How it works

 
An officer approaching teenagers about grafitti If a crime is appropriate to be dealt with under the new process, officers can seek the offender's agreement to accept a Community Resolution, which could include the person being given advice about their behaviour, apologising or sending a letter of apology to the victim It could also involve some form of reparation, like repairing or paying for any damage done.

Officers will use their professional judgement, taking into consideration the offence, the victim and the offenders history,  to decide whether Community Resolution is the right way to deal with the crime.

The offender must admit the offence and agree to participate in the process.  The victim will also be consulted and given the opportunity to say how they would like the matter sorted out.

Officers are being encouraged to take a creative approach to their resolutions. For example a shoplifter who stole a tube of hair gel was banned from the store and had to pick up litter outside for an hour.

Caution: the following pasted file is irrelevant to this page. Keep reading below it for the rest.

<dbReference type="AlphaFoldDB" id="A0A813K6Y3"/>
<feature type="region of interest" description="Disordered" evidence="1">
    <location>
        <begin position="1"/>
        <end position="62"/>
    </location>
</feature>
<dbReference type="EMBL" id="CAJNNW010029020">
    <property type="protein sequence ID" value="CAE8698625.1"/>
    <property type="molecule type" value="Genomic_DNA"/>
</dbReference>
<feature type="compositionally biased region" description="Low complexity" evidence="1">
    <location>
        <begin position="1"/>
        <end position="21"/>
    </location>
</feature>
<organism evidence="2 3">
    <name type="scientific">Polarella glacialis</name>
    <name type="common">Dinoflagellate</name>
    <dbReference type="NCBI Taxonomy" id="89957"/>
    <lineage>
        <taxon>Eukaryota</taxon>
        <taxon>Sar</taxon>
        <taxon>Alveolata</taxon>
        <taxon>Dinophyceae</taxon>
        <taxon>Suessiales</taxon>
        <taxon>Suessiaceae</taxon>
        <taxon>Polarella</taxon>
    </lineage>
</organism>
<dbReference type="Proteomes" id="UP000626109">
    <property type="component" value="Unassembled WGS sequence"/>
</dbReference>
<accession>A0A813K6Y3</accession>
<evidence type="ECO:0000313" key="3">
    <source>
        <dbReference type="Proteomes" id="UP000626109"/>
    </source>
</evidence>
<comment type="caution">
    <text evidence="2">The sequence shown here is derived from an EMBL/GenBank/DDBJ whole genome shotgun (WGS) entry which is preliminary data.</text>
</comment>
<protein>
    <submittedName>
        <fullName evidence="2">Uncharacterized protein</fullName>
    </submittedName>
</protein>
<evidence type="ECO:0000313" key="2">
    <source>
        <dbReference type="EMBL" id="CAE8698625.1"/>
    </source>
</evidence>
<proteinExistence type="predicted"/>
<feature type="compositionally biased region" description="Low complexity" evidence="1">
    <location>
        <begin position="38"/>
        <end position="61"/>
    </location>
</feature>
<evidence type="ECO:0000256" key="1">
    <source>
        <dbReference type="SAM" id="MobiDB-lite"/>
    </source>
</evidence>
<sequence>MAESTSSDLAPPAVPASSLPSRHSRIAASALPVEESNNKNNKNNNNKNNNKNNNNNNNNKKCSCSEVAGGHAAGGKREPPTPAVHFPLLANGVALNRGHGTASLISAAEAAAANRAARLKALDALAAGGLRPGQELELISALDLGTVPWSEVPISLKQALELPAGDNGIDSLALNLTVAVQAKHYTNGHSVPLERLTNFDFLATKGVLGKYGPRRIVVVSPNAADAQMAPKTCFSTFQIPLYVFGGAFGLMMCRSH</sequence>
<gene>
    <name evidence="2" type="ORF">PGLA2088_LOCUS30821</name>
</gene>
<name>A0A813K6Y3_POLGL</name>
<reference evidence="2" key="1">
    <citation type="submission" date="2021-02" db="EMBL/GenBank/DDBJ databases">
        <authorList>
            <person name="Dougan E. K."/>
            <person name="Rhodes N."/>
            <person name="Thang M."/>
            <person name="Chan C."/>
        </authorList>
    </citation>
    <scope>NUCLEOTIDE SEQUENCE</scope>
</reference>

Assistant Chief Constable Jim Campbell said Community Resolution brings a number of benefits for everyone.

He said: "Many victims don't want to go through the lengthy and potentially stressful criminal justice process but just want the problem to be sorted.  Community Resolution enables this to happen.

"Victims will see their cases dealt with much quicker and fewer people will be criminalised for what can be very trivial one-off offences which can have a huge impact on their future lives

"There will also be reduced bureaucracy enabling officers to spend more time in their communities."